Event data recorders (EDRs) otherwise known as black boxes are collision recording devices that are installed in most commercial vehicles, including 18-wheelers. EDRs record vehicle information a few seconds before a collision occurs. The recording generally starts right before the accident and continues onwards during and after the collision as well.
There are various models of EDRs but most of them record the driver’s input, the dynamics and system status of the truck, and post-crash data.
When it comes to attempting to determine the fault after a truck accident, the information provided by the EDR can be very useful. This data can be a good indication explaining whether the truck malfunctioned on its own or whether the truck driver was just distracted while driving. Not all 18-wheelers have EDRs installed in them. Apart from using an EDR to help determine who is at fault in an accident, insurance companies also use EDRs to figure out the risk a driver has and how much premium they should be charged with.
EDRs are installed in most large commercial vehicles and not in smaller vehicles because of the higher risk 18-wheelers have of causing fatal damage once they get into an accident.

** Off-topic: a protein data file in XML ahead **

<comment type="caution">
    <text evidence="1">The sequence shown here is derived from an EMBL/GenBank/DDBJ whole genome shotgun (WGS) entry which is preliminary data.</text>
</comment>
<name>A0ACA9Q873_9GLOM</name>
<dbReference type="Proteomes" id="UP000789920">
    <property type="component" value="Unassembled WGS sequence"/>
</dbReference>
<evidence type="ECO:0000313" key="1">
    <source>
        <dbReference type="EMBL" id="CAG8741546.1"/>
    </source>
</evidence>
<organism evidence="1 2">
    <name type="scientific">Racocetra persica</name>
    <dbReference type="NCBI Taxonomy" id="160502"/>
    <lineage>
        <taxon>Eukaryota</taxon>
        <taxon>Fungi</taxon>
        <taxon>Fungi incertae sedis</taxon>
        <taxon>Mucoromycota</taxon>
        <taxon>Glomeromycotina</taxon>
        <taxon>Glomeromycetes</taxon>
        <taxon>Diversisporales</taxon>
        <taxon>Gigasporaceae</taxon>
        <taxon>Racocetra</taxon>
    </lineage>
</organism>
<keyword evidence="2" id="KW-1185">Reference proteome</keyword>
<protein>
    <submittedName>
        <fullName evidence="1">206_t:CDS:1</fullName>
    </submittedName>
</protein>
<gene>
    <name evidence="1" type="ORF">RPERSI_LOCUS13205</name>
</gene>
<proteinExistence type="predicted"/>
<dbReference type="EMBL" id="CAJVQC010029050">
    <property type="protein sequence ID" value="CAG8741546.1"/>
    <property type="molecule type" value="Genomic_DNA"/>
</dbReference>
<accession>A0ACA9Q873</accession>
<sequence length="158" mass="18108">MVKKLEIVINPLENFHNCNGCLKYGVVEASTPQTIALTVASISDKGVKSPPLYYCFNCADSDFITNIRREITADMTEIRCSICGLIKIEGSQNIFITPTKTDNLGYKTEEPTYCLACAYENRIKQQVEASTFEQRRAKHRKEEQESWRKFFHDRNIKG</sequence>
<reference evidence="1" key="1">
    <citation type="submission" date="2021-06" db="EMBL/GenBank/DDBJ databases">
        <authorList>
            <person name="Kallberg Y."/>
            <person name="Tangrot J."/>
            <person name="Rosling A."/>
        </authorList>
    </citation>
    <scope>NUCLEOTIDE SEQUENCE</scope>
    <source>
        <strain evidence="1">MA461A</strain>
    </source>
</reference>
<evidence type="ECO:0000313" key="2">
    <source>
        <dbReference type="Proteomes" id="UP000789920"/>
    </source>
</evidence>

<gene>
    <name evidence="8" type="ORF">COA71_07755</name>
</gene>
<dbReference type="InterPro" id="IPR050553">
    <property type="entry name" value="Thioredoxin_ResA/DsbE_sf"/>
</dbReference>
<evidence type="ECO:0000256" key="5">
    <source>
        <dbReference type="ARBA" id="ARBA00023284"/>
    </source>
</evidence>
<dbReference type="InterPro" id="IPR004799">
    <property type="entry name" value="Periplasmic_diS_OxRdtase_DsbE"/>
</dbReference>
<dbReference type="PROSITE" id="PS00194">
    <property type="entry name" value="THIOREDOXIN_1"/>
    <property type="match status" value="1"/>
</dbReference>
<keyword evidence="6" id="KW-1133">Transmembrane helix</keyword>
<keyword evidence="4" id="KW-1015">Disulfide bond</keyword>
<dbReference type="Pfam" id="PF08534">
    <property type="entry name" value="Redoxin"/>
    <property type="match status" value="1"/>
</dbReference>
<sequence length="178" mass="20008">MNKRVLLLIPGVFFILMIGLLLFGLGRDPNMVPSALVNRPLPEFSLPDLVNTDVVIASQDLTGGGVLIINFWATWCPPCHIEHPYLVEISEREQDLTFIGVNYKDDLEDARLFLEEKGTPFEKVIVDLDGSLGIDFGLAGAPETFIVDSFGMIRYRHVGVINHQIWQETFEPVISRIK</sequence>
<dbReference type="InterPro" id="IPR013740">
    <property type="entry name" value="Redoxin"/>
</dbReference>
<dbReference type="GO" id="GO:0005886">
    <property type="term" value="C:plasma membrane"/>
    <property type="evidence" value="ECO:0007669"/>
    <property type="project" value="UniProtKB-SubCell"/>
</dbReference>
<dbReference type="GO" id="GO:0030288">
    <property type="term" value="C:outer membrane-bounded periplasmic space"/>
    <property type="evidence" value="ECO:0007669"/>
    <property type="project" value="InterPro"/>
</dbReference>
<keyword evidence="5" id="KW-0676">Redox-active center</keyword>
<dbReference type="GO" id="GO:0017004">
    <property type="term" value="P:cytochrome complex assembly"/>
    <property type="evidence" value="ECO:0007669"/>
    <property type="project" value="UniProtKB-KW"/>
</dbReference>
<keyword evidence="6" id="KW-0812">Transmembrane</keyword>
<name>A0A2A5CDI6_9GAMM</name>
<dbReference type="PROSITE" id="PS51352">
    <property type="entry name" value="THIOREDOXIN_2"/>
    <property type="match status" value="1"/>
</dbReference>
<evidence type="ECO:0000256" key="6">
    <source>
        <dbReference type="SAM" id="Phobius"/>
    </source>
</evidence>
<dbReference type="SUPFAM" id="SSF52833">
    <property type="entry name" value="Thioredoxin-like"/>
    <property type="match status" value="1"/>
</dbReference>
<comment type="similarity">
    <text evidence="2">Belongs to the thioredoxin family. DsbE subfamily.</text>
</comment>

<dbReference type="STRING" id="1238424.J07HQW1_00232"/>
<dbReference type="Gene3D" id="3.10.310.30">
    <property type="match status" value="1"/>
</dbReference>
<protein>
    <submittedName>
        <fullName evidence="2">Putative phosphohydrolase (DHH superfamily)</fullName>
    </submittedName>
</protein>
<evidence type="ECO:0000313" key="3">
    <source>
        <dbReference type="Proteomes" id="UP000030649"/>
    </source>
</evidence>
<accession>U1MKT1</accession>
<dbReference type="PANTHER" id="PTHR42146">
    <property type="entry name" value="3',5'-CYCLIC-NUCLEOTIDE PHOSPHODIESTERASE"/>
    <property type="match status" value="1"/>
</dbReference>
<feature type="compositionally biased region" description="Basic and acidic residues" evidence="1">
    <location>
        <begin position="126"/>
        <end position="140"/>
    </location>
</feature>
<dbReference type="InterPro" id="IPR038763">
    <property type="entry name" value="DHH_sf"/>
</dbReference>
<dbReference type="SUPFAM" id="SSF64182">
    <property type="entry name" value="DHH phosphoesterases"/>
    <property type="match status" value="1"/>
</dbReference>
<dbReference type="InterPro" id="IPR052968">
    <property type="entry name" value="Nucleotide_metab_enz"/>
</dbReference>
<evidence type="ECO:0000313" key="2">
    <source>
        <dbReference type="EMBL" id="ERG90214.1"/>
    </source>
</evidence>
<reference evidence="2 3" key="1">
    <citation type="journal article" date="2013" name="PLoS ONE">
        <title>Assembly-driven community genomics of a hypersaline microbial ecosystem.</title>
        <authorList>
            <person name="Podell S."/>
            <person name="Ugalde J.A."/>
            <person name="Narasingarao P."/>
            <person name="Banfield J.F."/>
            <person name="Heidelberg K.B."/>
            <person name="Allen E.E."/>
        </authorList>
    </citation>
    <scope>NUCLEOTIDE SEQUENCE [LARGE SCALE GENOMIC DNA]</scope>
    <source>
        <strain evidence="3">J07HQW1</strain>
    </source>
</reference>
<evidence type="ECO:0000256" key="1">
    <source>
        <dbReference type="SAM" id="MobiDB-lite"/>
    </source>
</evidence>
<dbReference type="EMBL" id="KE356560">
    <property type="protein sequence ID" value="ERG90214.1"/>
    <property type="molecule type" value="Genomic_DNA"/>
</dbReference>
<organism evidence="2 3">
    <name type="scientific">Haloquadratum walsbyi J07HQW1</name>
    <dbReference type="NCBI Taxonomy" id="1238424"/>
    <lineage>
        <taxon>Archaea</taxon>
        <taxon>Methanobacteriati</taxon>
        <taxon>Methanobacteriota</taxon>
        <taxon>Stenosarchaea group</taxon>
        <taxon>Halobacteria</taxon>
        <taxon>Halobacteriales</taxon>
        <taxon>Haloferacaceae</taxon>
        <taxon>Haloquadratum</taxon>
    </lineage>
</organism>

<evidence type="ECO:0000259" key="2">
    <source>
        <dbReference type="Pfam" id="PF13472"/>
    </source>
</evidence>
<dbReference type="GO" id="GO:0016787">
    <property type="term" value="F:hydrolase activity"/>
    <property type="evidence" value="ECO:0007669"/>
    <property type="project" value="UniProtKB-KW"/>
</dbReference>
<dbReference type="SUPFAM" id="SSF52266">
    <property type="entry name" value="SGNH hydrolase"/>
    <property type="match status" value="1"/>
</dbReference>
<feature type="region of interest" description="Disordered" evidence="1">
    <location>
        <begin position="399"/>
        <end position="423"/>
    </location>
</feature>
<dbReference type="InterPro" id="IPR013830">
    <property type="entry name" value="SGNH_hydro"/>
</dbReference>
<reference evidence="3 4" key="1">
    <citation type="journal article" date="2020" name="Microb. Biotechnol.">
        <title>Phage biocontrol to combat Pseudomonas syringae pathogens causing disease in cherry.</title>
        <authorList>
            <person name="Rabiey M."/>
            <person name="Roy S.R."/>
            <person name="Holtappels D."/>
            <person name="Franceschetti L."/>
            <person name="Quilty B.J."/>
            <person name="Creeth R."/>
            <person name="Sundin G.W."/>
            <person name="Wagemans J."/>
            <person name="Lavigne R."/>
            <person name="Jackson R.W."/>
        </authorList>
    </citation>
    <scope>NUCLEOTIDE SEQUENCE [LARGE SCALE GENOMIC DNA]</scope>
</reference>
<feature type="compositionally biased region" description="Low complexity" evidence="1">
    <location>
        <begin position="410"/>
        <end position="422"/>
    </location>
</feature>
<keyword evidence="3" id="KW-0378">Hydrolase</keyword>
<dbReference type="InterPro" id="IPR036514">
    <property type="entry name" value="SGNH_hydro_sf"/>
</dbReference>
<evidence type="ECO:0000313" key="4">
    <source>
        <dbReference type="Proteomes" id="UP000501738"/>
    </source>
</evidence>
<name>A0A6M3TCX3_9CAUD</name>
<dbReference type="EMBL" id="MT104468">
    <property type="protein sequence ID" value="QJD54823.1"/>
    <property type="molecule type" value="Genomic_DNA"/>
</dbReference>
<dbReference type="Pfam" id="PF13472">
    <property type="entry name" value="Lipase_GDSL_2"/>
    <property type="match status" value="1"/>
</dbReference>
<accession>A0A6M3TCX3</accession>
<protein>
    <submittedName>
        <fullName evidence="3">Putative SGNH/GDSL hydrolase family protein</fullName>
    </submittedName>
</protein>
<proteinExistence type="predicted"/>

What are other differences between an 18-wheeler and a regular car?
Apart from the obvious outer appearance, 18-wheelers also have larger engines. In fact, the engine in these massive vehicles is often 6 times as big as that of an ordinary car. 18-wheelers also need a lot more space to turn (their turning radius is around 55 feet) and they have much larger side mirrors than a car. 18-wheelers also obviously require a lot more fuel to travel the same amount of space as a car.
It can be scary sharing the road with one of these massive vehicles, but they are integral to the economy of the United States. Nearly 70% of all goods and products are transported using these types of trucks.
If a driver gets hit by an 18-wheeler the damage will undoubtedly be severe. In order to ensure a driver gets enough settlement, it always helps to hire a legal professional. A lawyer will be able to access vital pieces of evidence such as the EDR data and other relevant information that can help a person prove the negligence of the truck driver. A lawyer is not only useful because they can help gather evidence, but the authority they have can be used to encourage insurance companies and any other party who is at-fault to respond fairly and offer an adequate amount of compensation for the harm they caused.
If a person is all on their own there are high chances, they may be taken advantage of by other parties and given a much lower settlement offer then what they deserve. Out of desperation, drivers often make the mistake of signing for this lower amount. With an attorney by ones’ side, a person can avoid making this mistake and sign the papers only when they have been given a just offer from the other party.